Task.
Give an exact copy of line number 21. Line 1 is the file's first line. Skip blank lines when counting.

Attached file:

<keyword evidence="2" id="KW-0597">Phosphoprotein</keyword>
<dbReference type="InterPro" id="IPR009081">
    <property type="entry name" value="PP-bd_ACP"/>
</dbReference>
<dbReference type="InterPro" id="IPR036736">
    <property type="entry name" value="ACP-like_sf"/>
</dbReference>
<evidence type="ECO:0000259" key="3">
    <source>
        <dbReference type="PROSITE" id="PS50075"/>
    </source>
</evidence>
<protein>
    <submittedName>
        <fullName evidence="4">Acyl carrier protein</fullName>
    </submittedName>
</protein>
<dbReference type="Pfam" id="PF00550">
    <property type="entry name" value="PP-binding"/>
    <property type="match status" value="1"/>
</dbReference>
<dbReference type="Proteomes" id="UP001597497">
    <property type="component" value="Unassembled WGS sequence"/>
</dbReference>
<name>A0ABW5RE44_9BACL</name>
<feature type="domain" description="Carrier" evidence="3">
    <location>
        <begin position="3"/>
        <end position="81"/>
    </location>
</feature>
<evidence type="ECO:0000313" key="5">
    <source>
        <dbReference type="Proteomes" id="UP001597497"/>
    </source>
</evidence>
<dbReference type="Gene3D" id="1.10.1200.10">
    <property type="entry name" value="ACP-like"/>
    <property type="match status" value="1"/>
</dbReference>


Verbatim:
</dbReference>